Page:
Help! I Caught It Abroad

by Lisa McGarry

This hour-long special follows the work of doctors and nurses at the UK’s only Hospital for Tropical Diseases as they tackle everything from blood-sucking pests to burrowing insects and parasitic worms.

With exclusive behind-the-scenes access the film follows Professor Peter Chiodini and his colleagues as they treat patients, some with near fatal diseases including malaria, and infestations of bugs living under the skin.

The programme features a woman with a potentially dangerous parasite in her brain, a couple with fly larvae living in their scalps and a man losing his sight after being bitten by a sand fly while on holiday in Greece.

Professor Chiodini says: “It’s a very satisfying job because you can sort people out. They’ve got an acute problem, it’s something that you can diagnose correctly, fix for them, and then move on to someone with the next problem.”

The work done at the Hospital for Tropical Diseases, which forms part of University College London Hospitals, is invaluable to doctors across the country as they battle to diagnose and cure patients who have picked up worms and parasites which are often invisible to the naked eye.

Each day a batch of samples arrive at the hospital to be tested. The film follows the doctors and nurses as they unpack blood, urine and faeces samples and find various parasites including a type of worm which lives in the intestine.

Elsewhere at the hospital a sample of tape worms has been taken from a patient and closer examination under the microscope reveals some of them are still alive. The worms come from eating uncooked beef or pork and have been known to grow up to five metres long. It is believed the patient caught them when she worked in Ethiopia ten years ago and has unknowingly had them ever since.

If eaten, the eggs of the pork tapeworm can develop to form a brain cyst. Tests have revealed this patient has now got one on her brain. Her husband explains to the programme that he first noticed something was wrong with her when her speech became unclear and she started shaking and convulsing.

Professor Chiodini reveals that if the parasite is left untreated it could cause the patient brain damage or possibly even kill her. He prescribes medication to stop her fitting and says he will give her further treatment to kill the worm.

One couple, who have recently returned from a trip to Peru, visit the hospital to seek advice about strange bites on their scalps. An assessment reveals they have live Botflies (a type of maggot) living under their skin and unless they are removed they could hatch and begin to reproduce.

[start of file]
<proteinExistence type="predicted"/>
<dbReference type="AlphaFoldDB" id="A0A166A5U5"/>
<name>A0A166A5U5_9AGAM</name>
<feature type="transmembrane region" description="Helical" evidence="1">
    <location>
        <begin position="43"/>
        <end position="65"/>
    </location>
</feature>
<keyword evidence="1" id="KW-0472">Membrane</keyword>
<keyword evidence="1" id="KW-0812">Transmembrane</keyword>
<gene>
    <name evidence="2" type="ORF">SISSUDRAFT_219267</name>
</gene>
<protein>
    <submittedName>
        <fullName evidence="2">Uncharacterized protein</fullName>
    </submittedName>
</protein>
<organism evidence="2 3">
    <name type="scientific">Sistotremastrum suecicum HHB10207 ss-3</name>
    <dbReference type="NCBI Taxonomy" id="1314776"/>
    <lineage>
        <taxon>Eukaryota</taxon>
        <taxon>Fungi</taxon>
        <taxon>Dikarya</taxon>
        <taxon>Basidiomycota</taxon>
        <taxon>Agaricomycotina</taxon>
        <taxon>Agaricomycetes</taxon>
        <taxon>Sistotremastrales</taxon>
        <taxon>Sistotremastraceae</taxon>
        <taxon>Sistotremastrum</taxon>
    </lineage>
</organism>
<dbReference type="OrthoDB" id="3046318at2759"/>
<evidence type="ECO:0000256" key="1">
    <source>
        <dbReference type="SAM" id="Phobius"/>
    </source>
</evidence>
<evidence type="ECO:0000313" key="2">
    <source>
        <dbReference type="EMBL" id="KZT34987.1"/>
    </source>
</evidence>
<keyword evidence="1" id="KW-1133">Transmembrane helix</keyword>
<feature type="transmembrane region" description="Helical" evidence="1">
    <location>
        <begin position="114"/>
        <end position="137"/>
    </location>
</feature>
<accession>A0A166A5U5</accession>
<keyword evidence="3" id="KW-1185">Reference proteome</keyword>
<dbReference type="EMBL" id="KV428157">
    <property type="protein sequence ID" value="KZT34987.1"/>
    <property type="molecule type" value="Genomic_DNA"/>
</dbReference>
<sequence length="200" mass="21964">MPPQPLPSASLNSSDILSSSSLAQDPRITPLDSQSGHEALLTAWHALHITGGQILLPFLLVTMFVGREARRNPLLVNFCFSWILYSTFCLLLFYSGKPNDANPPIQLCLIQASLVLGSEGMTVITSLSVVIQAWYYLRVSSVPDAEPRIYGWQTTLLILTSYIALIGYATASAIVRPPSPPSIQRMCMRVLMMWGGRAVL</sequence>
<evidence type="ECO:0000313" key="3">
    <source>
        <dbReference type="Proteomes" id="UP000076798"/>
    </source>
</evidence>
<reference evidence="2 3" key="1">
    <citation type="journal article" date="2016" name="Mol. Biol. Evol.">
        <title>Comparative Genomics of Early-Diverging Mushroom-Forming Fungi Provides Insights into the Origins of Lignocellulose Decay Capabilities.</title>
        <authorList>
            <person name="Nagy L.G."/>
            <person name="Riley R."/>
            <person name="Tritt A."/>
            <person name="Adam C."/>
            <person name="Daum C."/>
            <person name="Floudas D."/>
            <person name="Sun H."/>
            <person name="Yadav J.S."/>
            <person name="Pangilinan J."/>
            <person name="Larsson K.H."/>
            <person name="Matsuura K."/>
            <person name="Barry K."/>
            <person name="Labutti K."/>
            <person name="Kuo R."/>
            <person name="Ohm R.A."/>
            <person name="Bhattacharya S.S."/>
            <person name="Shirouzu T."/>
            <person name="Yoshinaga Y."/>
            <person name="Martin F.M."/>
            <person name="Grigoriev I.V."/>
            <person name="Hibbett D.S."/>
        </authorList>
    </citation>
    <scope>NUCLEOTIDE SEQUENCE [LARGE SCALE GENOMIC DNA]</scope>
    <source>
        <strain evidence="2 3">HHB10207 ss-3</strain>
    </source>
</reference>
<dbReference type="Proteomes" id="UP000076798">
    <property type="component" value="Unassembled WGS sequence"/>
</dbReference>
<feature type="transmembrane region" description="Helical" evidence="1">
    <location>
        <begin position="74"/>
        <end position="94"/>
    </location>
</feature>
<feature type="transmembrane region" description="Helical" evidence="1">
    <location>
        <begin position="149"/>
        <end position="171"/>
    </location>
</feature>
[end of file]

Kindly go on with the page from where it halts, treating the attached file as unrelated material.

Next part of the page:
The couple have gel applied to the bites, to starve the larvae of oxygen so they come to the surface and can be squeezed out. The cameras capture the gruesome moment the nurses extract the maggots from the couples’ heads – some of them are found to be only days away from turning into flies which would have laid more eggs in their scalps.

In the lab of the hospital Professor Chiodini examines two cysts which have been removed from the lungs of a patient. The cysts, which can grow to the size of a grapefruit, were caused by a parasite caught from sheep and dog faeces and have the potential to rupture causing a fatal anaphylactic shock. Professor Chiodini examines the cysts to see if they will reoccur.

Also being examined in the lab is a microscopic worm found in the bladder of a woman who had been swimming in Lake Malawi. The parasite got into the woman through her skin and laid eggs in her bladder which can be seen hatching under the microscope.

The hospital also sees many walk-in patients who can be treated on the spot. The new Bishop of Carlisle visits the hospital with a tic attached to his leg that he encountered while preaching in a remote part of Argentina. Professor Chiodini has to carefully remove the tic with forceps and examine it under a microscope to make sure none of it was left imbedded in the patient’s thigh.

The programme features the harrowing story of the prison officer who went on a last minute holiday to the Gambia and contracted malaria. Mick Hemming tells the film that he didn’t take anti-malaria medication to prevent malaria but only had four mosquito bites so thought he would be fine.

However, upon returning from his holiday, Mick began to feel feverish, went to bed and woke up in hospital. His vital organs had failed and his blood vessels had collapsed. Doctors had no alternative but to amputate his lower legs and fingers to save his life.

Mick is seen returning to work for the first time since he got ill.

He says: “You have dark moments and sometimes it’s very disheartening and you do say to yourself, ‘Why should I bother?’ But, if you let that get on top of you then you become a victim and I’m certainly no victim.”

And one patient tells the programme how he was bitten by a sand fly while on holiday in Greece and is now infected by a parasite which is attacking his major organs and even his eyes.

Specialist registrar Emma Wall says: “It’s actually the first case in the western world, that we can find, of this particular parasite actually getting into the eye and no one has ever treated it in a hospital setting like us before. We’re trying to preserve his eye sight, his vision is definitely deteriorating and this is an attempt to preserve his sight.”

The patient is given drugs to try to kill the bug but the dangerous side effects mean his liver and kidneys stop functioning properly. He is taken off the medication a week early. Initial tests give positive results that the medication was working and the parasite has gone from his legs.

The patient is allowed home and will return to the hospital in a month for further tests on his eyes.

Tuesday, 24 November 2009, 10:35PM – 11:35PM